Lenovo has rolled out new ThinkPad Tablet PC and ultraportable laptop PC models based on Intel’s new second generation vPro Core processor, hot on the heels of Intel’s announcement on Monday of the speedier and more secure new chipset.
The new 12.5-inch X220T convertible tablet and X220 laptop will be available with second generation Intel Core and vPro Core chips. All i7 models will also offer USB 3.0 for faster data transfer, but the i5 and i3 models will be limited to USB 2.0, said Ross Compton, a Lenovo product manager, in an interview.
Aside from new processors, the new ThinkPads will also feature a revamped design revolving around changes to the display, touchpad, and latch.
Intel on Monday helped set the stage for Lenovo’s announcement by stating that its second gen vPro Core processors will show up in “new laptop, convertible-tablet, desktop and all-in-one PCs for businesses” from PC makers that include Lenovo, Dell, HP and Fujitsu.
In the ThinkPad X230 and X230T, which replace the earlier X201 and X201T, Lenovo is also expanding the size of the touchpad by some 45 percent, removing buttons, and modifying the latch mechanism to give users more room to work, Compton said. The latch still clamps down securely, though, even under “mil spec” (military specification) stress testing, according to the product manager.
Set for shipment in April, the X230 and X230T will introduce screens made of Corning’s Gorilla Glass, for durability and scratch-resistance.
The second gen vPro chipsets to be available for the new ThinkPads are designed to raise data speeds by about 80 percent and encryption speeds by around 300 percent, while also adding Intel’s TurboBoost 2.0, HD Graphics, Anti-Theft Technology (AT) 3.0, and Identify Protection Technology (IPT). IPT is meant to block access to secure sites by generating a new six-digit random password every 30-seconds.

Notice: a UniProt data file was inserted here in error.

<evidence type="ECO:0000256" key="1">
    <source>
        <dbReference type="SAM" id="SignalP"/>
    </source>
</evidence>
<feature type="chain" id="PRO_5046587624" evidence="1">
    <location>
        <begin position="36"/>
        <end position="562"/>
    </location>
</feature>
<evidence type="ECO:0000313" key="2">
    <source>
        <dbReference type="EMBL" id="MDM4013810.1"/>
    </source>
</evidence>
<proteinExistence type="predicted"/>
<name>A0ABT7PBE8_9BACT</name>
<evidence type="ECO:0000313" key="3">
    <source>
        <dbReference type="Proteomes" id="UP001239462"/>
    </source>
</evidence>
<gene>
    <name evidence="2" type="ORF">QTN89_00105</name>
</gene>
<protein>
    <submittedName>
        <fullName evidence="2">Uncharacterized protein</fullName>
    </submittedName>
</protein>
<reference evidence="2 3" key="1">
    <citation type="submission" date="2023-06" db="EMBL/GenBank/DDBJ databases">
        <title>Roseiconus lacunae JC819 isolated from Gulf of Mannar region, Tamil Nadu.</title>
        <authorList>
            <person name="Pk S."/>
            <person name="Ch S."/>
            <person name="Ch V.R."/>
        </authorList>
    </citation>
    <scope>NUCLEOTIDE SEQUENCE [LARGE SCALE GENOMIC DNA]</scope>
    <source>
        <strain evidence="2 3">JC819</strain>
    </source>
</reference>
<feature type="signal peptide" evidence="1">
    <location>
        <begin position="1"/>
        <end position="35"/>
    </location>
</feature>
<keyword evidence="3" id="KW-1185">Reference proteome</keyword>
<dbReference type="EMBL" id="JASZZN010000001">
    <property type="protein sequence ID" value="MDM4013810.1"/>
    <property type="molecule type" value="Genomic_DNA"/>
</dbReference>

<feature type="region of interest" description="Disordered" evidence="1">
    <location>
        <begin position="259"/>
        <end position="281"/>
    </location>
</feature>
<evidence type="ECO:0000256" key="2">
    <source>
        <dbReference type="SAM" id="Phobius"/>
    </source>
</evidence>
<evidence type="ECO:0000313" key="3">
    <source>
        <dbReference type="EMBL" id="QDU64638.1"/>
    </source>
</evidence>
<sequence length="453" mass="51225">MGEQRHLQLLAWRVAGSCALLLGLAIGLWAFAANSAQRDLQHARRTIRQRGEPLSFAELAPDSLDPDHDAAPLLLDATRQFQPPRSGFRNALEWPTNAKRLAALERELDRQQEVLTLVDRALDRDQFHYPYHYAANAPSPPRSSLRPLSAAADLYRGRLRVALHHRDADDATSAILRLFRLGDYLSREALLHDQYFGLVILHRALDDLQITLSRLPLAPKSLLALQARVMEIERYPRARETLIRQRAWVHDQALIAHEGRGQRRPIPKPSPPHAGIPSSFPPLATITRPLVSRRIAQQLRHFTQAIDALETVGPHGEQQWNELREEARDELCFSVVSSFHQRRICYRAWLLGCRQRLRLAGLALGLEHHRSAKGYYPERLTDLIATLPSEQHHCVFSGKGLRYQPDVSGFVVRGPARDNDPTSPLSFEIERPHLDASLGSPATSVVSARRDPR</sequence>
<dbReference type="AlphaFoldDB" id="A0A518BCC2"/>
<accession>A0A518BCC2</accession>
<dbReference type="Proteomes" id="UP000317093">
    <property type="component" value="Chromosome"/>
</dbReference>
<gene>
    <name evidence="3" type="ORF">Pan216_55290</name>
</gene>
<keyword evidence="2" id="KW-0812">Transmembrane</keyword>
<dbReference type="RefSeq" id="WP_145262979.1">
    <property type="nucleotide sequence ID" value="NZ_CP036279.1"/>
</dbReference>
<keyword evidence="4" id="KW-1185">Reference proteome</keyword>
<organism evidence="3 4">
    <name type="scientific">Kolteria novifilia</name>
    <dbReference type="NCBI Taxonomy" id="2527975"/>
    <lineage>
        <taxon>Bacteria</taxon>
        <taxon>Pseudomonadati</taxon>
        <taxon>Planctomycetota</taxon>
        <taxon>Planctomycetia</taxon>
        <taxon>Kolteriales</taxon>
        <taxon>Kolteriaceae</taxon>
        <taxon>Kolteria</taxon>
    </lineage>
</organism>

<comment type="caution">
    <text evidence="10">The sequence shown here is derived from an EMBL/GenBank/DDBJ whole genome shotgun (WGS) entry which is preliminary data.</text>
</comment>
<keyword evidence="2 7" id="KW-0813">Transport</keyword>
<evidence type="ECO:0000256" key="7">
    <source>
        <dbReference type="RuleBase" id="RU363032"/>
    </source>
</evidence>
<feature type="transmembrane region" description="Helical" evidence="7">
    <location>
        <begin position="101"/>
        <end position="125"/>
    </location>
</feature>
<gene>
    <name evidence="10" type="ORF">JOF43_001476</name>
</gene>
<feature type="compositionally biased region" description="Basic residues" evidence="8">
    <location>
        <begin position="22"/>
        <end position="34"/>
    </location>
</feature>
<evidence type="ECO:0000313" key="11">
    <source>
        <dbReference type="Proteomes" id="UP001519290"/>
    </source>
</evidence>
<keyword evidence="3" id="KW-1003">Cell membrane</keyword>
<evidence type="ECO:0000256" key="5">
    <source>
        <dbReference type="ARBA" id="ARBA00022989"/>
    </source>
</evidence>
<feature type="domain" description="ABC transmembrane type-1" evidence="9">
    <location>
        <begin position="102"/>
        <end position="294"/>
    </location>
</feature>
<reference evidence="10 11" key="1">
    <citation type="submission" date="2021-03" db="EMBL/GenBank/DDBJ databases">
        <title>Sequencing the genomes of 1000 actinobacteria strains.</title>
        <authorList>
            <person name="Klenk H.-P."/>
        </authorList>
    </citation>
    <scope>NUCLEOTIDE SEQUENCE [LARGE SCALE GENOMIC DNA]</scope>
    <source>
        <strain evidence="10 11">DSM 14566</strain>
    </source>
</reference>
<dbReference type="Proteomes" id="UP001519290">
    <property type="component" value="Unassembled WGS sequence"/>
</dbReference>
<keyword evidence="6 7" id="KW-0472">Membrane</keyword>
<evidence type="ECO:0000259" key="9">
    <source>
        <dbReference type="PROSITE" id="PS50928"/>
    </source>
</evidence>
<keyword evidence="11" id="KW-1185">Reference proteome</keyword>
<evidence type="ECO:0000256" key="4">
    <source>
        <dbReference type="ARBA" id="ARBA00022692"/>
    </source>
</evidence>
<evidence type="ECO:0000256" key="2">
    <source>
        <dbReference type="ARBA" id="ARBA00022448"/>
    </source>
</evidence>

Lenovo first announced support for TurboBoost 2.0 with the Edge ThinkPads for SMBs unveiled on the eve of CES in January. The Intel technology is aimed at reducing power to “non-essential hardware” such as SD cards, for example, during intensive apps like videoconferencing and data analysis.
Intel’s vPro chips, which use a variant of Intel’s Sandy Bridge architecture, were originally affected by a SATA port bug in the “Cougar Point” chipset, but Intel has since redone Cougar Point.
Moving forward, Lenovo plans to offer i7 processors as an option for all ThinkPad models, according to Compton. “We now have the battery power to support that,” he elaborated.
Compton conceded that the new tablet and ULPC won’t supply as much battery power as the larger T and W series ThinkPad laptops launched in February (although like the T and W notebooks, they will include Instant Resume for maintaining WiFi connectivity when the laptop is in sleep mode).
Lenovo has touted the high-end T420 model, for example, as providing up to 30 hours of life without recharging when its standard 9-cell battery is combined with an optional snap-on nine-cell battery.
For its part, however, the X220 ultraportable PC will run for up to 15 hours without recharging with a nine-cell battery, and up to 23 hours with a brand new external battery pack, Compton told me.
Like the T and W notebooks, too, Lenovo’s ThinkPad 220 and 220T will include front- and rear-facing HD cameras, dual-mode videoconferencing, and Lenovo’s new RapidBoot technology for quicker bootup times.